Under normal circumstances, the standard modalities for acute inpatient dialysis at The Mount Sinai Hospital are intermittent hemodialysis or continuous venovenous hemofiltration (CVVH). But the COVID-19 pandemic resulted in a large increase in demand for renal replacement therapy (RRT), since acute kidney injury (AKI) is a complication of the disease.
Moving quickly to meet that demand, Mount Sinai drew on its expertise as one of the largest providers of outpatient peritoneal dialysis (PD) in New York City to offer PD to inpatients who developed AKI.
The sudden surge in cases “put a considerable burden on our inpatient dialysis system,” says Shuchita Sharma, MD, Assistant Professor of Medicine (Nephrology) at the Icahn School of Medicine at Mount Sinai. “We were limited in how many patients we could treat based on trained nursing staff and available resources. At the same time, COVID-19 patients who presented with AKI were hypercoagulable, which limited our ability to provide adequate hemodialysis.”
Realizing a different treatment modality was necessary to keep pace with rising demand for RRT, and to ensure sufficient resources were available to provide hemodialysis to hospitalized maintenance dialysis patients, Mount Sinai nephrologists implemented an acute PD program. The program was open to Mount Sinai patients who required inpatient dialysis but could not tolerate intermittent hemodialysis, or had been experiencing problems with it due to circuit clotting. Patients were excluded if they presented with a percutaneous endoscopic gastrostomy tube or were prone, or if physicians determined it was not safe to insert a PD catheter.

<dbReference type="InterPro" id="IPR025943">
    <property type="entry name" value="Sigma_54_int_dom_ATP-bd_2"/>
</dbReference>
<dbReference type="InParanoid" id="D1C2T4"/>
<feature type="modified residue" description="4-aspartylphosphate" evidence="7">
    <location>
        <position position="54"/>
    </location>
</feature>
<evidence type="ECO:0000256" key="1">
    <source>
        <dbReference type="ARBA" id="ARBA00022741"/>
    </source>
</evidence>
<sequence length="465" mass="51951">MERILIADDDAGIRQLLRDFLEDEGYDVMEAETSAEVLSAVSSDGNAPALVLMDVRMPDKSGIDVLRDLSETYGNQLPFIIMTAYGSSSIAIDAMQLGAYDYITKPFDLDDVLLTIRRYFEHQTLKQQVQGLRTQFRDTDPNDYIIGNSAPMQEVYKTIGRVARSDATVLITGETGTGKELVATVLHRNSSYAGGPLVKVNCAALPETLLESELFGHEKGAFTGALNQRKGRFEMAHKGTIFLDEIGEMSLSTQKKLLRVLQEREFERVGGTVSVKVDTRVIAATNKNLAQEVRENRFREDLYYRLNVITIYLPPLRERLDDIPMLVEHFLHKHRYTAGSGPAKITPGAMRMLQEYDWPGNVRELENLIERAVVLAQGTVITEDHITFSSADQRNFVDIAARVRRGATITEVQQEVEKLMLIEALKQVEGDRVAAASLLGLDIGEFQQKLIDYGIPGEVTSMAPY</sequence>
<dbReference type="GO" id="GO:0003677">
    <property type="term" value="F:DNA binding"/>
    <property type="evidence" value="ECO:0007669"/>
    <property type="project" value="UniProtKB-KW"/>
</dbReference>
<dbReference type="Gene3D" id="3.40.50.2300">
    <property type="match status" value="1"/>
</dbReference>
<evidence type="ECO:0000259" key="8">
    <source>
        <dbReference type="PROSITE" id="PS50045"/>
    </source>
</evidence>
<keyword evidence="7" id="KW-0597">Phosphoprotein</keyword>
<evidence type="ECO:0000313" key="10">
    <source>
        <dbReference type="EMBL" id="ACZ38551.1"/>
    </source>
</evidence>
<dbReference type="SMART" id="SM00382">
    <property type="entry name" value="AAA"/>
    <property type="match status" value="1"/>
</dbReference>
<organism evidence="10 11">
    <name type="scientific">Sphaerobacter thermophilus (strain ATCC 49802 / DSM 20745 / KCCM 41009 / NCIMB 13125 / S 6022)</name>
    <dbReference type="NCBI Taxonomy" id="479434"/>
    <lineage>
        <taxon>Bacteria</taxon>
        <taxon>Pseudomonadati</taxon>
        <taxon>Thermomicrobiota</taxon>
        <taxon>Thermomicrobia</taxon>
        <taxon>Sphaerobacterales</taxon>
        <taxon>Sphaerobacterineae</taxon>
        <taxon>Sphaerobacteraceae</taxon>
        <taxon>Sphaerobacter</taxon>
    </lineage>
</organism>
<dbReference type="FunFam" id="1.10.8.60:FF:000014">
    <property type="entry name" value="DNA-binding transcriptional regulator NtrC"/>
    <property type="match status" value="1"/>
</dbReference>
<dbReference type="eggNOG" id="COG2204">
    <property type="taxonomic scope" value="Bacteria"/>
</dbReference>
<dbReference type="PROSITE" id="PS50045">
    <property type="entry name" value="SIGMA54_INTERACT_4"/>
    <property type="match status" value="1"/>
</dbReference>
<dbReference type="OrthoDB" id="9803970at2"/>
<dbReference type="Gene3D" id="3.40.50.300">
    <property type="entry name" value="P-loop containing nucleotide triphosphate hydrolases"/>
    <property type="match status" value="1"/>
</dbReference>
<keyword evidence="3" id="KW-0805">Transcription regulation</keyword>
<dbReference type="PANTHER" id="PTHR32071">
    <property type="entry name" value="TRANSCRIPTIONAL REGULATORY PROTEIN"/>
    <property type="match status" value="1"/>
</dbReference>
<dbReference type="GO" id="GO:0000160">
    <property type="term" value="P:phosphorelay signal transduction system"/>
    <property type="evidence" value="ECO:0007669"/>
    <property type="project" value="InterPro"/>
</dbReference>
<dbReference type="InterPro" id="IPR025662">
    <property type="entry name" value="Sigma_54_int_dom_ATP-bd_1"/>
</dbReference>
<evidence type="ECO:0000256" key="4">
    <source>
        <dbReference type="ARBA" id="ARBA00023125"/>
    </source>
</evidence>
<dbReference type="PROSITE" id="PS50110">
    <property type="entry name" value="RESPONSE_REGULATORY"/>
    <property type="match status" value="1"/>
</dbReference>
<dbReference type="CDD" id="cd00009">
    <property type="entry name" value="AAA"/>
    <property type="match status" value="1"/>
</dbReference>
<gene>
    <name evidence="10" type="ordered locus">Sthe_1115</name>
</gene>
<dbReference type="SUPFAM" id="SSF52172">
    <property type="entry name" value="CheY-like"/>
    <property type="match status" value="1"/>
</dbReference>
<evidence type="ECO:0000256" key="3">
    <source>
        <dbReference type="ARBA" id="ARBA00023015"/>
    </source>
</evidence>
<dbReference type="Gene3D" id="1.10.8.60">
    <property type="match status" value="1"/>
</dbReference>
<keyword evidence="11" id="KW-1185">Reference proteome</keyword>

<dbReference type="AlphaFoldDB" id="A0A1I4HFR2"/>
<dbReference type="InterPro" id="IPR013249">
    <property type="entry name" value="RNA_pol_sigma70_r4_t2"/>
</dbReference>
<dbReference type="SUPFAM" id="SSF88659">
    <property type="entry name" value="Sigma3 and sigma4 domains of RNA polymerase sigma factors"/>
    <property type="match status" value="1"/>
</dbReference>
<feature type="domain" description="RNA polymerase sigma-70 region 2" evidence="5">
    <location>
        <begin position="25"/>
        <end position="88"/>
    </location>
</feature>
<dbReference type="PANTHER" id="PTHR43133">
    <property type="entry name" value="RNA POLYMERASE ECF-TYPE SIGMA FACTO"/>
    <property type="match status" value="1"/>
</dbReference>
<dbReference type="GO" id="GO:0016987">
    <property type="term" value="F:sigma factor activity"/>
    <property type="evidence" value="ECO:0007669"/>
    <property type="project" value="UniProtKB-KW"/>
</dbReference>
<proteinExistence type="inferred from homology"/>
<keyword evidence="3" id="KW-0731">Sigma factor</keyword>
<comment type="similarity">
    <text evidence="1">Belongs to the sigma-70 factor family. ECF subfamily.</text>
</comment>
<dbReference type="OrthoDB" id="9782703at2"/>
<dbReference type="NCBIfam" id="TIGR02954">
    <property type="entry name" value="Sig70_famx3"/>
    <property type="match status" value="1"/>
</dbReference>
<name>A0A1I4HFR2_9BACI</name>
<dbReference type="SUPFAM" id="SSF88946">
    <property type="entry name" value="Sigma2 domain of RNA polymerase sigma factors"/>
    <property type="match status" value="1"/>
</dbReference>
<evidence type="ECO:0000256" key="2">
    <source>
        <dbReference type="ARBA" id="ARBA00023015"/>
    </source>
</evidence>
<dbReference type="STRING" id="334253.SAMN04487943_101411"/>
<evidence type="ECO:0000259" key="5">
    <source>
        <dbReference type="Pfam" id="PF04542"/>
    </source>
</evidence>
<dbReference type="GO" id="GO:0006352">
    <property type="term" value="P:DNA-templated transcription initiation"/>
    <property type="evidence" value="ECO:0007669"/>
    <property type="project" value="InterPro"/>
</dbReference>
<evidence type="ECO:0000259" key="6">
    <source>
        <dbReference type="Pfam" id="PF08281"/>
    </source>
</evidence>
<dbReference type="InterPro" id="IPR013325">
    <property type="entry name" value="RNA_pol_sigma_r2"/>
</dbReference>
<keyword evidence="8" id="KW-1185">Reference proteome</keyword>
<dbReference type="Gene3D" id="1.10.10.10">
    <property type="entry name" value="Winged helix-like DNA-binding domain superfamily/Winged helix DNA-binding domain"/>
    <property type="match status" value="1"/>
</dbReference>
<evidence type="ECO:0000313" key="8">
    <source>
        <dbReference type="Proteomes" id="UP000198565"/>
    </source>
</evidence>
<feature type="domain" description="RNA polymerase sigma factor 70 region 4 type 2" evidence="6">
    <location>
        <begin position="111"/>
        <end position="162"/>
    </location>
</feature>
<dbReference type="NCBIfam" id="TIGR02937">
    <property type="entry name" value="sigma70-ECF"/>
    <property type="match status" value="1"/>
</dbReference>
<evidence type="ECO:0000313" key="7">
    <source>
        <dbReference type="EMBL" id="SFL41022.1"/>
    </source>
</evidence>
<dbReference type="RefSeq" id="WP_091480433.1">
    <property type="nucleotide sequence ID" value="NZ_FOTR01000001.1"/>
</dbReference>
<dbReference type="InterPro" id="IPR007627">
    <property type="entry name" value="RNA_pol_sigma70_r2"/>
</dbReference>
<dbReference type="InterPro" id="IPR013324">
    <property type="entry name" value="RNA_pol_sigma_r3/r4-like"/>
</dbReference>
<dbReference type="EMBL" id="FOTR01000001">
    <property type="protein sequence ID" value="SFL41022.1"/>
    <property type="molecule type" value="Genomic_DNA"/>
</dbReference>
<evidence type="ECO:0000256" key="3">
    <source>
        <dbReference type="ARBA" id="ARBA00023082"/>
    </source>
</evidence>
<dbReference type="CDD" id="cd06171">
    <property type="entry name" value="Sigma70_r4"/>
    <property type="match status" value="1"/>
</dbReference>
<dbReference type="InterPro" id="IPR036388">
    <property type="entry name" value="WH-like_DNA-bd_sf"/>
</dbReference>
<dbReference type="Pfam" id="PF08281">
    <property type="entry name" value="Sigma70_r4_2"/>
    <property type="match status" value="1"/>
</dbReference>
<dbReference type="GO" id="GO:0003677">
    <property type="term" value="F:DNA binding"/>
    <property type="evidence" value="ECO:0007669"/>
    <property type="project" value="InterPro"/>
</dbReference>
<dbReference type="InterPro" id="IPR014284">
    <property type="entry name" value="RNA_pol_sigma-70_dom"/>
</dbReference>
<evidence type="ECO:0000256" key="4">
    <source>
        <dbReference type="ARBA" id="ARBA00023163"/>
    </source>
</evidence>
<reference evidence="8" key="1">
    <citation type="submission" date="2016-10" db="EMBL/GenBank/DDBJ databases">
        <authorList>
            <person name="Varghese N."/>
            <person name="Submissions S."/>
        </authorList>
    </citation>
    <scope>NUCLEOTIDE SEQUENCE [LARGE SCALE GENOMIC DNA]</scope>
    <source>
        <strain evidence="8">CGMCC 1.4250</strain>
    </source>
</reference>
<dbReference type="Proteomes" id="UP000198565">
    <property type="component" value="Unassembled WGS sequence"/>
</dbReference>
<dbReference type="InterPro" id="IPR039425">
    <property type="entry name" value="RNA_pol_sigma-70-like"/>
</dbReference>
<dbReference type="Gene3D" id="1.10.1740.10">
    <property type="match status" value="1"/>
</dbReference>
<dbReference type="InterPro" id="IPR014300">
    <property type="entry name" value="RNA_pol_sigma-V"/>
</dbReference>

In total, 21 patients were recruited to the program between April 8 and April 26, 2020, some 95 percent of whom were COVID-19-positive, and none of whom had been on dialysis at the time of hospital admission. Participants were placed on continuous cycling PD, which not only helped protect front-line workers from infection but also ensured their workload remained manageable. Prior to the program, 12 patients had been placed on inpatient intermittent hemodialysis, CVVH, or both. Of the 21 participants, 12 presented with diabetes mellitus and 11 with hypertension as comorbidities. Four had a history of abdominal surgery and 16 were receiving mechanical ventilation at the time of catheter placement. The mean age of participants was 62. Forty-five percent of participants were male; 52 percent were Black, 33 percent were Latinx, and 14 percent were non-Latinx white. The mean weight of participants was 95 kg with a body mass index of 33 kg/m².
The results of the program, which were published in the August 2020 Journal of the American Society of Nephrology, showed that nine patients had died by the date of submission. Three of the surviving patients achieved renal recovery, two were discharged on RRT, and seven remained hospitalized on RRT. “Historically, we have had a higher recovery rate among patients who undergo inpatient dialysis for AKI,” says Jaime Uribarri, MD, Professor of Medicine (Nephrology) at the Icahn School of Medicine at Mount Sinai. “We believe their comorbidities, coupled with COVID-19 infection, are the reason why the recovery rates are very low among participants in this program.”
Laboratory results among participants were based on mean values from day 3 of PD onward and the difference between values on the day prior to PD initiation and the day following termination. The mean change in potassium was a decrease of 0.7 meq/L. Serum bicarbonate increased by 2.1 meq/L and serum albumin levels were unchanged. However, there was a greater decrease in blood urea nitrogen on the last day of treatment versus the mean of day 3 onward (−15.3 versus −9.9 mg/dl, respectively).
“We have been pushing for increased utilization of peritoneal dialysis, both locally and nationally,” Dr. Uribarri says. “Given that these results are within the same range we typically see for hemodialysis patients, we can say that an inpatient acute PD program is not only completely feasible for meeting the needs of patients during a health care crisis but also as a general modality of therapy, and I believe more hospitals should consider adding it as an acute renal replacement therapy.”
Shuchita Sharma, MD
Assistant Professor of Medicine (Nephrology)
Jaime Uribarri, MD
Professor of Medicine (Nephrology)